This latest release, dubbed "Gutsy Gibbon," is proving that Ubuntu Linux can compete with Windows as an everyday desktop system when it comes to usability.
Gamers and hardcore media hounds may still feel left out — the system lacks support for popular games.
Playing music and watching movies in the new Ubuntu to be every bit as pleasant as it is under OS X or Windows.
Gutsy Gibbon is certainly easier to install and set up than Windows Vista, and it’s very close to matching Mac OS X when it comes to making things "just work" out of the box.
Wi-Fi, printing, digital cameras and even iPods connections all worked immediately after installation — no drivers or other software required.
Gutsy Gibbon ships as a "live CD," which means you can boot from your DVD drive and test Ubuntu without touching your existing system. If you like what you see, committing to Ubuntu is just a matter of clicking "Install."
If you choose to dual boot with Windows, you can tell Ubuntu to import all your settings and files. This is what most new Ubuntu users will be doing. It takes about 20 minutes.
Once Ubuntu was installed, it rebooted, immediately recognizes Wi-Fi devices and automatically joins my local network using imported settings. It even defaults to Wi-Fi Protected Access encryption, something that required additional configuration in previous versions.
Music management is good with the built-in Rhythmbox player. You have to install additional codecs to get MP3 and Windows Media Audio support.
DVD playback was a slightly different story. Some problems here with the initial release when playing movies. However, downloading and installing the more robust MPlayer DVD player through the Add/Remove programs panel is easy, and DVD playback in MPlayer worked without a hitch.
When it comes to finding and installing applications, the Add/Remove Programs feature in Ubuntu surpasses both Windows and Mac OS X.
Whereas Windows and Mac users usually need to comb the web for popular applications for their newly installed systems, Linux users simply turn to the package management program, which makes it easy to browse and install software without scouring Google.
Other notable changes in Ubuntu 7.10 are the latest GNOME Desktop, which provides much improved drag-and-drop support to the user interface, and Compiz, the whiz-bang 3-D desktop effects package, which is enabled by default.
The AppArmor security framework will also be included.
Ubuntu 7.10 will be released as a desktop and server edition, which has new preconfigured installation options for a mail server, file server, print server, and database server, in addition to the existing LAMP (Linux, Apache, MySQL, PHP) and DNS options.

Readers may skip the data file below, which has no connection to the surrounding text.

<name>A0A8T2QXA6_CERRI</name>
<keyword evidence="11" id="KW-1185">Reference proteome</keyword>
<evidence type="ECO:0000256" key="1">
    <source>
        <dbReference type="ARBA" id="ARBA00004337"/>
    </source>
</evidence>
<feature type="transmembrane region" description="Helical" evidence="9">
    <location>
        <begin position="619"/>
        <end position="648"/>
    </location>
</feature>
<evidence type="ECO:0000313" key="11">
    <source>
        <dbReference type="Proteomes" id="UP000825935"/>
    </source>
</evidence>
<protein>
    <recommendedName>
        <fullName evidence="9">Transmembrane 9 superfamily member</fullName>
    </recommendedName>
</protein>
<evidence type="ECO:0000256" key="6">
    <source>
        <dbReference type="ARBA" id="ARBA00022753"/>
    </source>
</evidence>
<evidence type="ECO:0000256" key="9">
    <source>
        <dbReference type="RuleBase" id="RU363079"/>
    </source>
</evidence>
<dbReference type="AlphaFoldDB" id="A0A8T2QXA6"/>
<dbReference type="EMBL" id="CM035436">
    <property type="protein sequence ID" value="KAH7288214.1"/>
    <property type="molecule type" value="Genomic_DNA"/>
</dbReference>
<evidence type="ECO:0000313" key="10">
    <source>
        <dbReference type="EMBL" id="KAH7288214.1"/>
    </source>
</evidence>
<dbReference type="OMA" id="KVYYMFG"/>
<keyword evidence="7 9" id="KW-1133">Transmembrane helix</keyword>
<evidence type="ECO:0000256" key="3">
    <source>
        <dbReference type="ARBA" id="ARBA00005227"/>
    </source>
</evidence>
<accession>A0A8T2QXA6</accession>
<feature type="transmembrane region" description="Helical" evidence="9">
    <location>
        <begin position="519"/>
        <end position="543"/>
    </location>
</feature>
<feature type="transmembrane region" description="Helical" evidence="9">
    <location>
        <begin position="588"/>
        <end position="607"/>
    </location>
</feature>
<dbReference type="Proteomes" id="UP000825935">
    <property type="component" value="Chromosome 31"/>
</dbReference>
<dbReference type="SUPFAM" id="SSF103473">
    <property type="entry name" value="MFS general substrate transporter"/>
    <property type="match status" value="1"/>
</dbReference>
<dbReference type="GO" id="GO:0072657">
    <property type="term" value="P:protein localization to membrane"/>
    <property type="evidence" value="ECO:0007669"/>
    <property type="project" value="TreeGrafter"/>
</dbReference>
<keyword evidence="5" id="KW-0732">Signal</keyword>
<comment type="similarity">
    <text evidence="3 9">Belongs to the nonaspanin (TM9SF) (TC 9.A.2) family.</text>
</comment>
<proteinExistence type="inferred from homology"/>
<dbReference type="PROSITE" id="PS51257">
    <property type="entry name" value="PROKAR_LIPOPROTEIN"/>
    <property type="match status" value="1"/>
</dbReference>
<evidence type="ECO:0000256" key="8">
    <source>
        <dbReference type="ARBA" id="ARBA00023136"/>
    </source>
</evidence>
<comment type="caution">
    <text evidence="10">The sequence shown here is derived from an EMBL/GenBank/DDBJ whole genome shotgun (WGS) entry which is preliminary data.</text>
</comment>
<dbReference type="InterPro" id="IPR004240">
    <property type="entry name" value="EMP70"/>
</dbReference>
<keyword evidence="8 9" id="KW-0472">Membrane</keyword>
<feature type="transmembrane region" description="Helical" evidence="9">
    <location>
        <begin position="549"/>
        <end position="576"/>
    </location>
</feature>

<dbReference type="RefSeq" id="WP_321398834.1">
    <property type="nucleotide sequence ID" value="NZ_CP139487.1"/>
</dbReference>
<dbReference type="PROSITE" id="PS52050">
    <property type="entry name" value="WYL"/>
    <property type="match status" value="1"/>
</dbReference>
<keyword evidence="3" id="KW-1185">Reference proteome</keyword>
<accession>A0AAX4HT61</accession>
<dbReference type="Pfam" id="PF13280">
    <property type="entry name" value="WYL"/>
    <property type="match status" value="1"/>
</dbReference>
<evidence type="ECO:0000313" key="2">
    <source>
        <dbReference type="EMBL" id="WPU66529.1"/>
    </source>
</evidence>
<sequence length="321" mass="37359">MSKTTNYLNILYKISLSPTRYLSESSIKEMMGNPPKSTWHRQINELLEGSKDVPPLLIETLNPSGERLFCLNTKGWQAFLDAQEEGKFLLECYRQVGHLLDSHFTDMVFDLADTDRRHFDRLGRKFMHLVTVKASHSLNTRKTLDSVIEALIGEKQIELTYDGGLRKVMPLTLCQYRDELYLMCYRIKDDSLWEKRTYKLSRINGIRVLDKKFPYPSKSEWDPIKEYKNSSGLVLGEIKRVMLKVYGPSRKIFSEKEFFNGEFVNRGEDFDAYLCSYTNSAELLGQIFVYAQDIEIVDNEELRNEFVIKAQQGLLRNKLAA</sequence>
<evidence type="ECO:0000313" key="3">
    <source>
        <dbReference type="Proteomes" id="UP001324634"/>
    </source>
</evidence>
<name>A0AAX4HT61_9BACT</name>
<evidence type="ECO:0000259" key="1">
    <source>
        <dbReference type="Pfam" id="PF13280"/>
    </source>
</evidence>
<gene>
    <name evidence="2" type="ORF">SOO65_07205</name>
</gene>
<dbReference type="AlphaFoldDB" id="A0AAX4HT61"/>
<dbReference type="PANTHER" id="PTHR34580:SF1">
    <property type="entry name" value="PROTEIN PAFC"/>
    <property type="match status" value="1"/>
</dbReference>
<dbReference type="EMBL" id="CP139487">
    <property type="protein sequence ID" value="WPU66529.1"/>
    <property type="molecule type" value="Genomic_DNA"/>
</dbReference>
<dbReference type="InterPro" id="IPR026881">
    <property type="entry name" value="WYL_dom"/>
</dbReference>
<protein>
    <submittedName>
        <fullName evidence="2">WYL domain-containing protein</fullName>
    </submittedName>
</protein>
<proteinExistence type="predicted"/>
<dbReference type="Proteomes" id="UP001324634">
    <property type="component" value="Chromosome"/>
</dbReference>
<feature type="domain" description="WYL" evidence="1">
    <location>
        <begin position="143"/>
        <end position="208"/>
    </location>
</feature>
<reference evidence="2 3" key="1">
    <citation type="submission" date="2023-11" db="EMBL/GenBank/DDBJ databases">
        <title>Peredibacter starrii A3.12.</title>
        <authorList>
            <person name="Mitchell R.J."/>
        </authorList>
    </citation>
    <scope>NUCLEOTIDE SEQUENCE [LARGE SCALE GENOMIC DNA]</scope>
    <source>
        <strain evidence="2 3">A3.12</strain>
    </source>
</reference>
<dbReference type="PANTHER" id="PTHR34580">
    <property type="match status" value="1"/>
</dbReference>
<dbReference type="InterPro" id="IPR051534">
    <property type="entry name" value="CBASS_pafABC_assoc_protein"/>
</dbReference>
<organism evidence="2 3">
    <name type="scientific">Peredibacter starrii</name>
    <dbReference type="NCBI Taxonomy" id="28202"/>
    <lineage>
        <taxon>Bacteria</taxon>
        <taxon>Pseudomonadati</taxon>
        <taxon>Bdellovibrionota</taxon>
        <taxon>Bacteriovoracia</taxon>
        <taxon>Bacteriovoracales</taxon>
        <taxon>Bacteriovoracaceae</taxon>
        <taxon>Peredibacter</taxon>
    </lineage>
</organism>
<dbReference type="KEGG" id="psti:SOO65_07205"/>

Thin client support has also been improved for Gutsy.
SETI@home is a scientific experiment that uses Internet-connected computers in the Search for Extraterrestrial Intelligence (SETI). You can participate by running a free program that downloads and analyzes radio telescope data.
A new telescope has be built to provide high resolution raw data for SETI@home as it seeks out alien life.
The new telescope was funded by Microsoft co-founder Paul Allen, the finished array will have 350 six-metre antennas and will be one of the world’s largest. The initial array, which started operation on October 11th, has 43 antennas.
The Allen Telescope Array (ATA) will be able to sweep more than one million star systems for radio signals generated by intelligent beings.
Its creators hope it will help spot definite signs of alien life by 2025.
The ATA is being run by the Seti Institute and the Radio Astronomy Laboratory from the University of California, Berkeley, US
When all 350 dishes are gathering data, the ATA’s creators say it will allow the gathering of data on an "unprecedented" scale.
The array is situated in Hat Creek, California, and lies about 290 miles (470 km) north of San Francisco.
ARP Attack Targets Chinese Internet Security Response Team
ARP (Address Resolution Protocol) is used to connect IP address with actual computer physical address on a network.
ARP attacks poison the lookup table and send visitors to a different computer which inserted a redirect frame into the web response.
This was posted on the CISRT website
ARP attack to CISRT.org
We are very sorry that when sometimes visiting our some pages, malicious codes are inserted. We think it doesn’t mean that our website has been compromised.
It’s maybe due to ARP attack. We have informed our webserver provider to help us check whether it’s due to ARP attack or not.
The malicious code is inserted into the top of some pages with links to particular websites.
This link is taken the use of the vulnerability of BaoFeng Storm MPS ActiveX. A file "sms.exe" will be downloaded from this domain, the size is 37,888 bytes, Kaspersky detects it as Trojan-Downloader.Win32.Baser.w.
This trojan-downloader can download 20 trojans from ganbibi.com.
We suggest everyone could block this two domains "nmmmn.com","ganbibi.com".
The CISRT website is used for reporting any malicious Internet activities like Trojans and viruses.
Democrats kill proposal for permanent Net tax relief
A key U.S. House of Representatives panel on Wednesday unanimously agreed to extend a ban on Internet access taxes for another four years–but not before rejecting proposals to make the tax permanent or extend it for a lengthier stretch of time.
At issue is a law dating back to 1998 that generally prohibits state and local governments from taxing Internet access, including DSL (digital subscriber line), cable modem and BlackBerry-type wireless transmission services.
It also prohibits "discriminatory" taxes that treat products sold on the Internet differently than those in brick-and-mortar stores, but it does not deal with the separate issue of imposing sales taxes on goods bought online.
The current law is set to expire November 1, and Republicans have complained that their Democratic colleagues are moving too sluggishly to renew the expiring rules.
At Wednesday’s House Judiciary Committee debate, Rep. Bob Goodlatte (R-Va.) proposed a series of amendments attempting to make the prohibition more lasting–first a permanent ban, then an eight-year extension, then a six-year one.
One by one, the politicians present shot down the amendments.